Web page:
For FFV availability analysis, we obtained cross-sectional counts and proportions of stores carrying specific numbers of FFV types (none, 1, 2–4, 5–9, and ≥10) in each data collection year. We excluded an FFV type that had fewer than 3 stocking units to align with the SNAP shelving requirement of at least 3 units or more. We tabulated the results by SNAP and non-SNAP vendors separately. For stores carrying only 1 type of FFV, we identified the one most frequently sold.
Significance of the short-term changes (before new rule implementation in 2015 vs after new rule implementation) was evaluated by the χ2 test, and significance of the long-term changes (2003 through 2018) was evaluated by the Cochran-Armitage test of linear trend. Analyses were conducted by using SPSS-PC, version 25 (IBM Corporation) and WINPEPI, version 11.65 (JH Abramson) (21).
A total of 179 unique stores were in the study area during the study period (Table 1). Among those 179 stores, 31 stores (17.3%) were no longer food stores by 2018, 84 (46.9%) were continuous SNAP vendors, 25 (14.0%) were continuous non-SNAP vendors, and 39 (21.8%) changed SNAP participation status at least once. The 2003 baseline cohort (n = 111) had a similar distribution of categories; 21.6% changed SNAP status at least once.
We assessed 111 food stores in 2003, 124 in 2009, 139 in 2012, 142 in 2015, and 148 in 2018 (Table 2). Numbers of SNAP vendors were 77 in 2003, 92 in 2009, 103 in 2012, 115 in 2015, and 109 in 2018. We saw noticeable variations in SNAP vendor participation by store characteristics. SNAP participation was generally higher among large businesses. Supermarkets, pharmacies, stores with 4 or more cash registers, stores with building size of 5,000 square feet or larger, and stores owned by corporations had a participation rate of 80% or higher in all data collection years. Prepared-food stores with a grocery section were least likely to participate in SNAP, with participation rates that ranged from 0% to 22.2% by data collection year.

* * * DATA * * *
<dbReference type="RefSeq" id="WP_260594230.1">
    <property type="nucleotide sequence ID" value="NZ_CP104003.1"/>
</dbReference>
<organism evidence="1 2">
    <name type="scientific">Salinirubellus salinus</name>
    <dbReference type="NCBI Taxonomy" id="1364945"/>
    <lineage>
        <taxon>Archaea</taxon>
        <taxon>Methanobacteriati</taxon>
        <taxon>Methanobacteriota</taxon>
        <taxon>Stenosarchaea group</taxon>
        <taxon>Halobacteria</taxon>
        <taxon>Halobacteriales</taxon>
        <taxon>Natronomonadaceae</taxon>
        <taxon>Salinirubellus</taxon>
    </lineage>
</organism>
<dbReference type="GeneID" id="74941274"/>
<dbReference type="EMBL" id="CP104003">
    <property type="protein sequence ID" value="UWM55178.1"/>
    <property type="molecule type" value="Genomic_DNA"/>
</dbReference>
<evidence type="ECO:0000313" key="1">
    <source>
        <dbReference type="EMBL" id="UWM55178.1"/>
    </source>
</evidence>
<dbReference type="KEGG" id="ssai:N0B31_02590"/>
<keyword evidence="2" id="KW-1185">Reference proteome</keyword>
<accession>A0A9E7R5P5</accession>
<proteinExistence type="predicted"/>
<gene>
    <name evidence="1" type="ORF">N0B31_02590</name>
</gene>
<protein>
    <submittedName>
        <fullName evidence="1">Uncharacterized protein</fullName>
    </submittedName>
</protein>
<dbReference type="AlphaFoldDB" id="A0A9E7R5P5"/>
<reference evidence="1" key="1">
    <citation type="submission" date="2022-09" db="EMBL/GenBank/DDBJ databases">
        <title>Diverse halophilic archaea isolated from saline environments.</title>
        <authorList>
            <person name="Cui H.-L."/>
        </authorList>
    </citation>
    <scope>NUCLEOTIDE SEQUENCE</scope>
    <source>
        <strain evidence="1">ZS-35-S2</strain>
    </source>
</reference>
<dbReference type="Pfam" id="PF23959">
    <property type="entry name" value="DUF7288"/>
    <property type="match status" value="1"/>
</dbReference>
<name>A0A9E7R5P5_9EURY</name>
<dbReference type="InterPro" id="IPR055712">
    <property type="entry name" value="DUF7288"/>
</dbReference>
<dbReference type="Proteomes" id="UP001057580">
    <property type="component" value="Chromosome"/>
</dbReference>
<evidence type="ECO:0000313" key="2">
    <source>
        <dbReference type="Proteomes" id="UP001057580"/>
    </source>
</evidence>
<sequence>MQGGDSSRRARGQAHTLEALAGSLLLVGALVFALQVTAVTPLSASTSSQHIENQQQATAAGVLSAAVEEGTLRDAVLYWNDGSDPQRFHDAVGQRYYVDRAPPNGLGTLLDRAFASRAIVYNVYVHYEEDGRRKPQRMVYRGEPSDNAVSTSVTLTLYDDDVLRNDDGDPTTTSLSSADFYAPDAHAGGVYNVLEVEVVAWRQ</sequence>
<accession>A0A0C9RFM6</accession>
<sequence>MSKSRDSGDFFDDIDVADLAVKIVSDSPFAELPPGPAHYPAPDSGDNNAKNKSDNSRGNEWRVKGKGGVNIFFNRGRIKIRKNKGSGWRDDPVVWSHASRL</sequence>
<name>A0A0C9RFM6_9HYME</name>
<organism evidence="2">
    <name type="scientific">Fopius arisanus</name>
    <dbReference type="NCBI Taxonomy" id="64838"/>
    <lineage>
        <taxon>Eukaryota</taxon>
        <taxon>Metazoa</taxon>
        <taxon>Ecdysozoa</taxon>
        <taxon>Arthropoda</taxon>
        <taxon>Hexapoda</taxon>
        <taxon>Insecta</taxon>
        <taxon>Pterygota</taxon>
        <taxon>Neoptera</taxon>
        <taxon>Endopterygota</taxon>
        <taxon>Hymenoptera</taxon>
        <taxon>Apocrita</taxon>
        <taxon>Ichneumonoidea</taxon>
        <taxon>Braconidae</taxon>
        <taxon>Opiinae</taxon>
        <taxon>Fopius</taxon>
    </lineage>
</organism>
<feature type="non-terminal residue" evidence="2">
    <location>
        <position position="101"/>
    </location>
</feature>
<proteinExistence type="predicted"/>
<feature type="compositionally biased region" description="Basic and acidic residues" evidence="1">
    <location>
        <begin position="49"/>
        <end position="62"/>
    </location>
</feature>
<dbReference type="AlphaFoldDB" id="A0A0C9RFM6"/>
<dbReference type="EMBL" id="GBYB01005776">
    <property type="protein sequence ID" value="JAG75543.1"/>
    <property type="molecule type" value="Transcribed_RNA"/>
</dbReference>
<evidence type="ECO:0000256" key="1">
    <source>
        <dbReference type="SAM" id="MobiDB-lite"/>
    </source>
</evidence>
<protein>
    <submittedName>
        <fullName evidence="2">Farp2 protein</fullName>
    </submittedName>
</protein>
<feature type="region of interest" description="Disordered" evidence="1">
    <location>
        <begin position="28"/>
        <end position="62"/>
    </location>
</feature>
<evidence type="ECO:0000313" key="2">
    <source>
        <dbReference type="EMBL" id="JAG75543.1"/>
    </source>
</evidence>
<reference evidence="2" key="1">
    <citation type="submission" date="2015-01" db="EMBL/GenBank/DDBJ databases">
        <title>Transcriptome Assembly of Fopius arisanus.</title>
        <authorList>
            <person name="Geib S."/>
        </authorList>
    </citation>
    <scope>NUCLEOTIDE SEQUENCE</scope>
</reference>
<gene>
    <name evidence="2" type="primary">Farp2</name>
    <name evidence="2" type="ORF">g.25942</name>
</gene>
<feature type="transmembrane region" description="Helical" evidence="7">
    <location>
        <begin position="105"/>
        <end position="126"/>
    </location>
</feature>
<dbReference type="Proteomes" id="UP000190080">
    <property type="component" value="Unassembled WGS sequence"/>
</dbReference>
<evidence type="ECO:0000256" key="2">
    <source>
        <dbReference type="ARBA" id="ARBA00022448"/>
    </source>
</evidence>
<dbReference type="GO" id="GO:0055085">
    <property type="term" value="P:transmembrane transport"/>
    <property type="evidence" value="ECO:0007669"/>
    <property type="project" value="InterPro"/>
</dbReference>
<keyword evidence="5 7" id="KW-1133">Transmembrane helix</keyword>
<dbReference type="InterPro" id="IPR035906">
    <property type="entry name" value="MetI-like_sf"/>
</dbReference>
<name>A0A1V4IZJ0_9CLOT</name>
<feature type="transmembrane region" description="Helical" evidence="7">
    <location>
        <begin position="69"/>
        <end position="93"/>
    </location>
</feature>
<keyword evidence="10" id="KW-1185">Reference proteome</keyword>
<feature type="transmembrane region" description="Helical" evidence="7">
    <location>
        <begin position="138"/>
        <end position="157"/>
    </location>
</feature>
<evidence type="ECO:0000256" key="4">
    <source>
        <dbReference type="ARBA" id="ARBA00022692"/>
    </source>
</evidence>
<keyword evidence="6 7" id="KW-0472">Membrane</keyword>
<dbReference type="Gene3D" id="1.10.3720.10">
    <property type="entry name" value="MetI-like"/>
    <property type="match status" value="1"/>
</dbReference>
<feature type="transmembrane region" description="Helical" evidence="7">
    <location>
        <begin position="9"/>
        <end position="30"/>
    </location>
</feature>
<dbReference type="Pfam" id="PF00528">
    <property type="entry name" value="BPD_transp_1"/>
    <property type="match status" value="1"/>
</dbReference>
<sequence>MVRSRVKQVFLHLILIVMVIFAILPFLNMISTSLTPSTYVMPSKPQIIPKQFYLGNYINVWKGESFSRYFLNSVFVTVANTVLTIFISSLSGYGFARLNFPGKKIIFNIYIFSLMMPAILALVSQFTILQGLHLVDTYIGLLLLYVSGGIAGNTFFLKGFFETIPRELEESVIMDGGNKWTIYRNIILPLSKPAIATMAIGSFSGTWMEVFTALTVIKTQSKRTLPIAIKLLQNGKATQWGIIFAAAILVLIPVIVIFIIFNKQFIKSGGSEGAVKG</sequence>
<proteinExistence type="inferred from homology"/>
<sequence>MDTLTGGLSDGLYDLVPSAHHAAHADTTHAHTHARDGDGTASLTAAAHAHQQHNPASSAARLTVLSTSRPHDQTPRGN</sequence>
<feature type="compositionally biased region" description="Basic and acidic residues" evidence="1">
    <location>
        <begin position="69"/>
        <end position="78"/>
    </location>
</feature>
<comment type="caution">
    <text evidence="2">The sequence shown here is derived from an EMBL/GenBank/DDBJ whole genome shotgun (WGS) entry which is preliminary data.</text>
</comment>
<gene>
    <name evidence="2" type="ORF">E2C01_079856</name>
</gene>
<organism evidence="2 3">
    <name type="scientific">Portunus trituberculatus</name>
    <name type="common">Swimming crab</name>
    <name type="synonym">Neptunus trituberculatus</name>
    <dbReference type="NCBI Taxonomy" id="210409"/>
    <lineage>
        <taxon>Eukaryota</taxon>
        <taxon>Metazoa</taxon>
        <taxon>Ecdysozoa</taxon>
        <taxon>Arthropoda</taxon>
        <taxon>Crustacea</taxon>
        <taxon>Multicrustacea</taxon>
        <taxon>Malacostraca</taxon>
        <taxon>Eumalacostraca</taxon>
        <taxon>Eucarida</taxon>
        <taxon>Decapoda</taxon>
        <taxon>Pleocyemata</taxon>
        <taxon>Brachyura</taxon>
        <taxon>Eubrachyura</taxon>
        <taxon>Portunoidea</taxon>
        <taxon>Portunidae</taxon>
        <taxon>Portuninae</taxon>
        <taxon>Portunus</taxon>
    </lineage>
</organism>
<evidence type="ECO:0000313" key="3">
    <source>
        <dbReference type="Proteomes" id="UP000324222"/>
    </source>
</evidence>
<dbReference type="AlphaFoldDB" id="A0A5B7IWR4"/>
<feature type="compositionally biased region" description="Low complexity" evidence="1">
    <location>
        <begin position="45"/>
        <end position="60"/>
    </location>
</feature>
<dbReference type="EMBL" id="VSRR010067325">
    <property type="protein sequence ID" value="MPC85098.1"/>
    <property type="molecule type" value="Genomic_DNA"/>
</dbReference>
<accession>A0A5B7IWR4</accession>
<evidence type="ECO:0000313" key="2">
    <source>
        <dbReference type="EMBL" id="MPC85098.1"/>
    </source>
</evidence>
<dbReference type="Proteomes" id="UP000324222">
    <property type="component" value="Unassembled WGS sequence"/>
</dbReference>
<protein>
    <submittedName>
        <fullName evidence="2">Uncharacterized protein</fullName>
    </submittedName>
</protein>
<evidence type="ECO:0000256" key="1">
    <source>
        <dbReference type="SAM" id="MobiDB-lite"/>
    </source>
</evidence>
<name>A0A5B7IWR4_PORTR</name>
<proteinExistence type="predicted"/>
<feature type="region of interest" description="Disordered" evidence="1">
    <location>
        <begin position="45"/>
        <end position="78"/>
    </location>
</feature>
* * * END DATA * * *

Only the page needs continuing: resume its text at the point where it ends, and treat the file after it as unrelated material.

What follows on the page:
In terms of potential effects of the new rule, a decline in overall SNAP vendor participation rate from 2015 to 2018 (81% to 73.6%) was not significant (P = .14). However, we saw a marginally significant decline in the SNAP participation rate among convenience stores (85.9% to 73.9%, P = .049) during the same time period. Our auxiliary analysis revealed that during the period from 2015 through 2018, the gain of SNAP convenience stores by participation of new stores (n = 4) and existing stores (n = 3) was smaller compared with earlier periods (Table 3). Additionally, 11 convenience stores withdrew from SNAP between 2015 and 2018. In comparison, only 1 convenience store withdrew between 2012 and 2015. As for long-term trends of SNAP vendor participation, significant linear increases were observed among farmers markets (0 in 2003 to 100% in 2018, P = .001) and stores run by nonprofit organizations (25.0% in 2003 to 100% in 2018, P = .006).